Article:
In this keyword essay I attempt to interrogate the nature/culture binary through personal histories
Heartbroken, I weep by the shore of this life,
Who, pray, will take me across?
Boatman, I don’t know your name. 
The beats of the Bhatiali ebb and flow like the tides of rivers. Sung by men on boats slowly floating downstream, fluidity characterizes this folk music tradition of Bengal. The rivers become a metaphor for life and boats become bodies at various stages of fray. Majhi, the boatman, is a philosopher poet who gleans knowledge about the rhythms of life with the beats of the river. Bengal delta, called the land of rivers, is a filigree of freshwater systems as intricate as the cultures that have developed on it. The crisscrossing of the rivers is also how kingdoms and now nationstate boundaries were drawn.
Do lines drawn on marshlands stay?
The delta, with plenty of irrigation and alluvial soil, gave rise to a peoples fed on a diet of fish and rice. The landscape is littered with date palms whose sweet sap is used to make sweetmeats that have travelled the world over as delicacies and memories of home for Bengalis. My great grandmother would pack the long-lasting ones and travel to her mother’s home which she left upon getting married. We no longer remember where it is except that it is on the other side of the India-Bangladesh border. Not the border that was drawn during the first partition of Bengal but the second one, after which it became pretty certain that going back and forth was not a possibility. Her Hindu relatives had left their homes, under much more violent conditions than she had and crossed a border instead of merely taking a boat to the home she now had with her husband and children. My father migrated with the names of his forefathers for the last seven generations committed to memory because they’re used in rituals to honor the ancestors. However, the legacy of mothers seems to have dissolved with their ashes in the Ganga.
Do rivers remember those that were never mothers or fathers?
My grandmother didn't know the date of her birth. Whenever asked, she would say that her mother told her that she was born six months after the big earthquake. On a whim one day, I googled the most severe earthquakes in India and found the one that she spoke about. Incidentally, within a few weeks of me learning about the earthquake, it was all over the news. The earthquake of 1934 was the last earthquake that was as devastating as the Nepal earthquake of 2015. I remember our house in the Indian Himalayas trembling and all of us running out that morning in April 2015. Our house was of the newer kind made of concrete and it shook for what seemed like minutes. Nepal is still recovering from the impact of the disaster.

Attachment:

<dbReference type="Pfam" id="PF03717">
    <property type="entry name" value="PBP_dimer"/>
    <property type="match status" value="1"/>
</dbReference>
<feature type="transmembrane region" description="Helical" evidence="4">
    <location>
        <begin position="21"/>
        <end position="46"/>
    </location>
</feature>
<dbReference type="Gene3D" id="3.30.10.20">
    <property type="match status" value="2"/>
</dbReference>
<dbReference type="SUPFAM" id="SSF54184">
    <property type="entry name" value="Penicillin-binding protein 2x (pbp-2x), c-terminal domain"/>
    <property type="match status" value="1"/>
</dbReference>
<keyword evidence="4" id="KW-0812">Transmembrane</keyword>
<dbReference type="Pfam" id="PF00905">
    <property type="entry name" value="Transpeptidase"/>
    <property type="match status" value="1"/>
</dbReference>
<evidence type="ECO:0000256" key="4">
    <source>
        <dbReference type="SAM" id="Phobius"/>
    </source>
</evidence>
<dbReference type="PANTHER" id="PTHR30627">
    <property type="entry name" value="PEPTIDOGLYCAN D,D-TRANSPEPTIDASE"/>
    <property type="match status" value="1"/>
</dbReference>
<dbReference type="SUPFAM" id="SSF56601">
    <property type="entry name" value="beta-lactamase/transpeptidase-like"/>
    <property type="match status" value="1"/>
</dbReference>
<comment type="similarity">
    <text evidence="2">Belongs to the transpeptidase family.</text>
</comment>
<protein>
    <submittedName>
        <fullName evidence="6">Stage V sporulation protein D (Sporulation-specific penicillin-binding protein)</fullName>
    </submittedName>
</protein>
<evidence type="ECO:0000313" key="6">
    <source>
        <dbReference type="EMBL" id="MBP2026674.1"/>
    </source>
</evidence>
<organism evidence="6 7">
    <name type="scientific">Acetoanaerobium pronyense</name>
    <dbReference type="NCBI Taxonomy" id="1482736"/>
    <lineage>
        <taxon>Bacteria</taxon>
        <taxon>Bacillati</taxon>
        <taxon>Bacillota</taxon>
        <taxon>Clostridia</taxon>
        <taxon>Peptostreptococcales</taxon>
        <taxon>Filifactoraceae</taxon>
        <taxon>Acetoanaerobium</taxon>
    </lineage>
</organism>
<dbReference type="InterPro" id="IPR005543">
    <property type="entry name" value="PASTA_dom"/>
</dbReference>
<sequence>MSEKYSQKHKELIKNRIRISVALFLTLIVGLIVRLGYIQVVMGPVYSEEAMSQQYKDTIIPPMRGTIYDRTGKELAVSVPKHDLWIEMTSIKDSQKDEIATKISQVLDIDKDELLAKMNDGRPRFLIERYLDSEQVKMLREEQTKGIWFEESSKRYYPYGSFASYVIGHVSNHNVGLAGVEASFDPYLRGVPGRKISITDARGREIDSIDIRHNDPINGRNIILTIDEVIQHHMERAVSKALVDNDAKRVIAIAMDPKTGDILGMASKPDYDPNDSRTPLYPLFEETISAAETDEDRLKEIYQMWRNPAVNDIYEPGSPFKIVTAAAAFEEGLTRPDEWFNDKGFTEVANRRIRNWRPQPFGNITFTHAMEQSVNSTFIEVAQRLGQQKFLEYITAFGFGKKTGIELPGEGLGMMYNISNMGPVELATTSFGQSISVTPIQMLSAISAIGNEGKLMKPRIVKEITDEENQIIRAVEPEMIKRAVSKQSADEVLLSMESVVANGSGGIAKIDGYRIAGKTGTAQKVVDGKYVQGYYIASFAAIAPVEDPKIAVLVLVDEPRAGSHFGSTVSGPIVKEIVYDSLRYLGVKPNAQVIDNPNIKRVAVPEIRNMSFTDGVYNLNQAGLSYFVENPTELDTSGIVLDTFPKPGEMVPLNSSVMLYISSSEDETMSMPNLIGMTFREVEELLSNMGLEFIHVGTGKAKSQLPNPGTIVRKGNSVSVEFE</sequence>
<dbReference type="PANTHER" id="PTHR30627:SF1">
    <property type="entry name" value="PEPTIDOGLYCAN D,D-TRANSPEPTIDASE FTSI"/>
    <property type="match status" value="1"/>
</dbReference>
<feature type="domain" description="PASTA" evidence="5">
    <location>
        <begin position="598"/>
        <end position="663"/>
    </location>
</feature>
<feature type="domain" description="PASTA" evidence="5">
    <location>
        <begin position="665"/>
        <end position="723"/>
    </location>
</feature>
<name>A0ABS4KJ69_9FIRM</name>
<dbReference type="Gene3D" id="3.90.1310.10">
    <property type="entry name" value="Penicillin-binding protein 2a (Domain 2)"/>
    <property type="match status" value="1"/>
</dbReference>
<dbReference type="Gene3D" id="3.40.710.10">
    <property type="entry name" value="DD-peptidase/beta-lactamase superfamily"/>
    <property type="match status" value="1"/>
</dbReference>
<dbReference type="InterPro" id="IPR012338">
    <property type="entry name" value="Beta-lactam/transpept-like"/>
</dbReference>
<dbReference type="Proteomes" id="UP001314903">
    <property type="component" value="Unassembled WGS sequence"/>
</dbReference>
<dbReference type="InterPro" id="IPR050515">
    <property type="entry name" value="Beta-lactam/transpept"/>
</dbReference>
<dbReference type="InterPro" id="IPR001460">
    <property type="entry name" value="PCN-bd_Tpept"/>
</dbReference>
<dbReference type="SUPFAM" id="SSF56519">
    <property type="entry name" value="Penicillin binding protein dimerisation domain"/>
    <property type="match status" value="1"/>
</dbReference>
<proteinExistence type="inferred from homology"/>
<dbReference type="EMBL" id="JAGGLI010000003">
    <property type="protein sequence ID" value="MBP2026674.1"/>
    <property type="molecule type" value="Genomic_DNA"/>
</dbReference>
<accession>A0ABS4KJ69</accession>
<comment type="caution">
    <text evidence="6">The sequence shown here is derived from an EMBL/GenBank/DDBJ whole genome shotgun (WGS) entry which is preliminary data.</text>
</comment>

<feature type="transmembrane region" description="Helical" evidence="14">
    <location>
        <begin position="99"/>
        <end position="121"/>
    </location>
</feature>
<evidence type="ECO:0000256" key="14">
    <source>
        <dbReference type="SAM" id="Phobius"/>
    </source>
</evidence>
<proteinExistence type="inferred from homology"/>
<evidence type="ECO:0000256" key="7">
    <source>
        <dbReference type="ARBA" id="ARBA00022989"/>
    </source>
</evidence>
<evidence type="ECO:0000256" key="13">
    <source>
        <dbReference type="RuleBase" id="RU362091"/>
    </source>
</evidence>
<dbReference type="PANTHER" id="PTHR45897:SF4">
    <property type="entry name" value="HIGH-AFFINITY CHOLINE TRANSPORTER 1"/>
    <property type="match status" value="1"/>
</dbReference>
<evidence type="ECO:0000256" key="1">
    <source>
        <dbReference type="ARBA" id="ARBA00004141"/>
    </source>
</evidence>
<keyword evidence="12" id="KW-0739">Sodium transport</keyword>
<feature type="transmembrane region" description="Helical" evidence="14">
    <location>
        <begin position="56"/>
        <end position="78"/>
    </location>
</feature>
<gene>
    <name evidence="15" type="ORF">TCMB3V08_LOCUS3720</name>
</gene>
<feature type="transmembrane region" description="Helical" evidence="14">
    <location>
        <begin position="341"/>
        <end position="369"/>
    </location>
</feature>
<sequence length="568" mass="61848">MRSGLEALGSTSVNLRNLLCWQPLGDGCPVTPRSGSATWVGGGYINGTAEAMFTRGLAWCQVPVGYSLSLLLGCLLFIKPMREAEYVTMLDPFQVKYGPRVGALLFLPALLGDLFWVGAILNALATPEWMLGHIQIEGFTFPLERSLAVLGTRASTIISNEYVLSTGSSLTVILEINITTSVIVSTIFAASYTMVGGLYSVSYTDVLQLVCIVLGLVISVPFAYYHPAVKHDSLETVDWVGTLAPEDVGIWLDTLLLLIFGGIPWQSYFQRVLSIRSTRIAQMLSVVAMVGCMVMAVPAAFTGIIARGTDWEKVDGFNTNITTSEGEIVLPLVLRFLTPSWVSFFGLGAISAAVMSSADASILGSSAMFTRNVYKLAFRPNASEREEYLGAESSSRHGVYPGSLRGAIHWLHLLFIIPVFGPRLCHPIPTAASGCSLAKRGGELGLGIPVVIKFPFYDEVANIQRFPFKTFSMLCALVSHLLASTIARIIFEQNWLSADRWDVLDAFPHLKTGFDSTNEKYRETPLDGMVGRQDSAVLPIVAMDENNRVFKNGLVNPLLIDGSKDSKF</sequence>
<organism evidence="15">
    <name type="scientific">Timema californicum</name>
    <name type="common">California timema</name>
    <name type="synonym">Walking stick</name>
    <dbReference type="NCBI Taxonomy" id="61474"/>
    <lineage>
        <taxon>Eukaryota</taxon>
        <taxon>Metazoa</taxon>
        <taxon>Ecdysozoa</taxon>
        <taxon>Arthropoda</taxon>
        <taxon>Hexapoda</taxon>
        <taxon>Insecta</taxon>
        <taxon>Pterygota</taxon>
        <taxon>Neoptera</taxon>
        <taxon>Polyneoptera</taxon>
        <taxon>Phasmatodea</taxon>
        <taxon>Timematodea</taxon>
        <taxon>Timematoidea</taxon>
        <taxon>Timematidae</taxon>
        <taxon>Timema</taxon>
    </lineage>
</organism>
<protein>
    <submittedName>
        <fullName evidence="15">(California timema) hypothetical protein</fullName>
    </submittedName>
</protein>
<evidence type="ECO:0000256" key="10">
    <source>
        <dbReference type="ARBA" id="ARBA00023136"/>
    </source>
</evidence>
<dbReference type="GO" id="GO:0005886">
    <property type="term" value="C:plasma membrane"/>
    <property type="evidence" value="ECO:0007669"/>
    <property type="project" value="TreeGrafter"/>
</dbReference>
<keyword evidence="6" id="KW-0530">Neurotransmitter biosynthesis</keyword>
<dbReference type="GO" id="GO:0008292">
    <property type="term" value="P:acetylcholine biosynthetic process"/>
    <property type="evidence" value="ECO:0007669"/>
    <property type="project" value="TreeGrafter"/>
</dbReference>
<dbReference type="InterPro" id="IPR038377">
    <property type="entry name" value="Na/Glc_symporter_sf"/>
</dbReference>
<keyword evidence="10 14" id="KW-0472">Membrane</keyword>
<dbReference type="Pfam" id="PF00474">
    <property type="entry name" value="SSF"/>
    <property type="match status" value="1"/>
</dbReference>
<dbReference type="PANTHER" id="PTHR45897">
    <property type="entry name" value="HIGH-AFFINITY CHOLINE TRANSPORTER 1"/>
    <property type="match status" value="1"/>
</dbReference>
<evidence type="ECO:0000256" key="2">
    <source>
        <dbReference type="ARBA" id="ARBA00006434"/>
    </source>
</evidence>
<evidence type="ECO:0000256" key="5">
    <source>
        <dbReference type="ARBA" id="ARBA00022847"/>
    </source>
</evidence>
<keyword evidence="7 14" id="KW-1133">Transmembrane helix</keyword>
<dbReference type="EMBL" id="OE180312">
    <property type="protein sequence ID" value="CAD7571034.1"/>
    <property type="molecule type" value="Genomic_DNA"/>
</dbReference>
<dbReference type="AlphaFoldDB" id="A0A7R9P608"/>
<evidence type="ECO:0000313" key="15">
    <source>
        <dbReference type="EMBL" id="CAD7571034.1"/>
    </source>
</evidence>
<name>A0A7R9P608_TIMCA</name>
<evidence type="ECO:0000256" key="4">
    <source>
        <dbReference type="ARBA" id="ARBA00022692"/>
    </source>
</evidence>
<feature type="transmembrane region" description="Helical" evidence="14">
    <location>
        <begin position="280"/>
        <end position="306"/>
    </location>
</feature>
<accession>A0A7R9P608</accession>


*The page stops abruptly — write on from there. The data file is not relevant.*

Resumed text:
Do earthquakes get citizenship?
My mother's mother was born on the banks of the Ganga in Benares and moved to the banks of the Yamuna when she married my grandfather. But the music was still from the floodplains of the Bengal delta. She hummed the tunes even when dementia took most of her memory and speech away in the months before she passed. My parents wake up at 7am everyday to watch GoodMorning Bangla, which is a TV show where artists from all over the world perform Bengali music. My parents live in the Himalayan state of Uttarakhand. Two of my grandparents passed away in that house and their ashes were immersed in the Saryu. They were born closer to the mouth of the Ganga on the Bengal delta, but died closer to its source in the Himalayas.
Do rivers go to heaven or come from there?
Bengali is my first language but it was taken over by English with my education to become the language I think in. My uppercaste upbringing made sure I never questioned the privilege that came with my proficiency in the colonizer’s tongue. However, I often lamented the alienation from the language and geography of the Bengal delta which is my affective idiom. The nostalgia was fueled further by uppercaste Bengali authors writing in English and speaking to the diaspora that my family now identify as. I felt yoked to the mangroves of the Sundarbans, the Irrawady river dolphins and the Bengal tiger through the pages of The Hungry Tide. Even though my uppercaste grandparents would have never had to lead a life inside a forest with maneaters, these were stories much like the ones they told me. The landscapes are now alive in my imagination as a home I have never visited.
Do books birth landscapes?
I moved to Boulder, Colorado in August 2019 when unknown to me, precursors of what 2020 was going to be were already surfacing. I have not been able to go back. Each time I walk on trails surrounded by pine, I am immediately transported to the Himalayas of Uttarakhand. My dog was picked up by a leopard there while I was writing end-of-semester essays. I made a paper boat with his name and sent it floating in the Boulder creek. However, it was almost a year of living here that the red soil of Colorado looked like the ranga maati of the plains of Bengal. I am doing a PhD in Geography and Feminist Political Ecology as subfield. Naturecultures and critiquing the binaries that have colonized my worldview through the aftermath of the Enlightenment, are central to my studies in grad school. In my seminars when I have to introduce myself and talk about something interesting about me, I drop the factoid that my name, Prakriti, is the Sanskrit word for nature. I am often told that the work I do now, was fated. This feels contradictory to my experience of wading through a series of interrogations and eliminations involving lots of thinking and doing. It doesn’t seem to be over yet.
Is nature a legacy or destiny?
May be the answers lie at the end of rivers. May be the boatman can take us there.
 translation by Moushumi Bhowmik in her essay “A BOATMAN NAMED RANEN ROYCHOWDHURY”